What is Idiopathic Epilepsy?
Watching your cat have a seizure can be frightening, but it’s important to stay calm so your cat does not panic when he becomes aware of his surroundings. Contact a vet as soon as possible if your cat begins to have a seizure. Even if it only occurs once, you should have your cat checked immediately.
Epilepsy is the medical term for recurring seizures, which are episodes of violent jerking, disorientation, and shaking that occur suddenly and often without warning. There are many underlying health conditions that can cause cats to experience seizures, however in some cases, vets cannot identify the cause of the recurring seizures. When no cause can be found, the condition is known as idiopathic epilepsy. Treatment for idiopathic epilepsy focuses on managing symptoms instead of curing the condition. It’s quite possible your cat will need to be on medication for the rest of his life in order to control the seizures.
Symptoms of Idiopathic Epilepsy in Cats
There are three different stages of a seizure, including aura, ictus and postictal, each which have their own set of unique symptoms.
- During aura, cats may exhibit symptoms including:
- Restless behavior
The seizure will begin during the ictus stage, when you may notice some of these symptoms:
- Excessive salivation
- Loss of bladder control
- Jerking movements
- Partial or complete collapse
After the seizure, your cat will enter the postictal stage, when you will see these symptoms:
- Pacing or aimless wandering
Causes of Idiopathic Epilepsy in Cats
Seizures can be caused by a number of different factors, however, the cause of idiopathic epilepsy is unknown. Idiopathic epilepsy can affect any type of cat regardless of his age or current condition. Many veterinary experts believe some cats are genetically predisposed to developing idiopathic epilepsy, although this has not been confirmed via research.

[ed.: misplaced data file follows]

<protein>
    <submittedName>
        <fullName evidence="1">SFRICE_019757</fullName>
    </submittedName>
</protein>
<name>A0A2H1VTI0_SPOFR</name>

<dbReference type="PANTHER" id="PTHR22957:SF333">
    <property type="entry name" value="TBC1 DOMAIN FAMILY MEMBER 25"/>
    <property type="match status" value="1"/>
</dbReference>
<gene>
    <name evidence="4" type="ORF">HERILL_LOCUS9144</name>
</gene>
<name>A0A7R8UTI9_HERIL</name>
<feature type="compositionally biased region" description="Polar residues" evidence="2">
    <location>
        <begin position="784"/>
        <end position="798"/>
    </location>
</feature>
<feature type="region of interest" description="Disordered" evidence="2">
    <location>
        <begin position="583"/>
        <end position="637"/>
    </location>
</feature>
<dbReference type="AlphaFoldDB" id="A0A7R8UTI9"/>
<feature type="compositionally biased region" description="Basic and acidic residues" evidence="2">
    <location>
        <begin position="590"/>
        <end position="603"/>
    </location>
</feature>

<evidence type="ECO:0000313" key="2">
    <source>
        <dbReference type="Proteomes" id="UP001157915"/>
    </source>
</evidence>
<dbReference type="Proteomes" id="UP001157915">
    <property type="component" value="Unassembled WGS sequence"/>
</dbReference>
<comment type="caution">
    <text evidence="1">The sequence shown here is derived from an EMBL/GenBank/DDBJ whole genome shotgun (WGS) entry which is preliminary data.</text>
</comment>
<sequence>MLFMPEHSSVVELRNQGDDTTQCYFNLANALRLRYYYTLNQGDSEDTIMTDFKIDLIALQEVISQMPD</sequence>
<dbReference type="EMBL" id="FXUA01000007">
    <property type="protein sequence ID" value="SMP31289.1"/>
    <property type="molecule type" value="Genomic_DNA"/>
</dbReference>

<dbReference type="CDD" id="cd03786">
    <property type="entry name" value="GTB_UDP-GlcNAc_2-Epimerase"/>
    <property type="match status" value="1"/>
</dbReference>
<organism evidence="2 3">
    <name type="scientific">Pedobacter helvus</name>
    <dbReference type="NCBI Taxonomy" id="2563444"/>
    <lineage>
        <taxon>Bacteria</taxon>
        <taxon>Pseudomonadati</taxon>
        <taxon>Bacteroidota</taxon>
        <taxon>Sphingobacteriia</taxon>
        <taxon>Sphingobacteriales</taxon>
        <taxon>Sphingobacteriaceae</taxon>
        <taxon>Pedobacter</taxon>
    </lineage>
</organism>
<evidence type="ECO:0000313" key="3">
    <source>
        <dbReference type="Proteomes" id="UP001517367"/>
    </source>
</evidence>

Diagnosis of Idiopathic Epilepsy in Cats
If your cat begins to have a seizure, stay by his side and keep him as calm as possible until the episode is over. Then, carefully transport him to a vet’s office as soon as possible. The vet should be able to determine your cat is having seizures based on a description of the symptoms you provide. However, the vet will need to perform certain tests to see if there is an underlying cause of the seizures, or if it is idiopathic.
First, the vet will conduct complete blood count, urinalysis and blood chemistry profile tests. These tests will show the vet whether your cat is suffering from an infection or chemical imbalance that could be causing the seizures. It will also help the vet ensure your cat’s organs are functioning properly to eliminate this as a possible cause of the seizures. If nothing shows up on these tests, the vet may take a cat scan or MRI of the cat’s head to see if there are any intracranial issues that could cause seizures.
Once the vet has completed these tests, he should feel fairly confident in issuing an idiopathic epilepsy diagnosis since no clear cause can be identified.
Treatment of Idiopathic Epilepsy in Cats
Because there is no underlying cause of idiopathic epilepsy, treatment will focus on alleviating the cat’s symptoms and preventing additional seizures. The vet may administer anticonvulsant medication such as phenobarbital or potassium bromide to your cat to control the number and frequency of the seizures. These medications may make your cat feel disoriented at first, almost as if he is having trouble staying steady on his feet. But over time, your cat will adjust to the medication and these side effects should eventually vanish.
If your cat is in the midst of an extreme seizure while at the vet’s office, it’s possible he may administer Valium intravenously to stop the convulsions.
Most cats will need to remain on medication for the rest of their lives. Owners have a responsibility to always administer the medication as advised by the doctor. If even a single dose of the medication is missed, the cat may experience severe seizures as a result.
Recovery of Idiopathic Epilepsy in Cats
Cats usually do not recover from idiopathic epilepsy, but it is possible to manage their symptoms. You will need to closely monitor your cat to ensure he does not experience any other seizures. Anticonvulsant medication tends to work for a certain period of time and then become ineffective. When this happens, you will need to take your cat to the vet so he can adjust the dose.
If your cat does experience additional seizures, try to keep a log so you can track the frequency and duration of each episode. Bring this log into your vet’s office during the next check-up appointment.
Most vets will recommend that your cat stay on medication indefinitely. However, in some cases, the vet may allow you to wean the cat off of the medication if there have been no seizures within a year.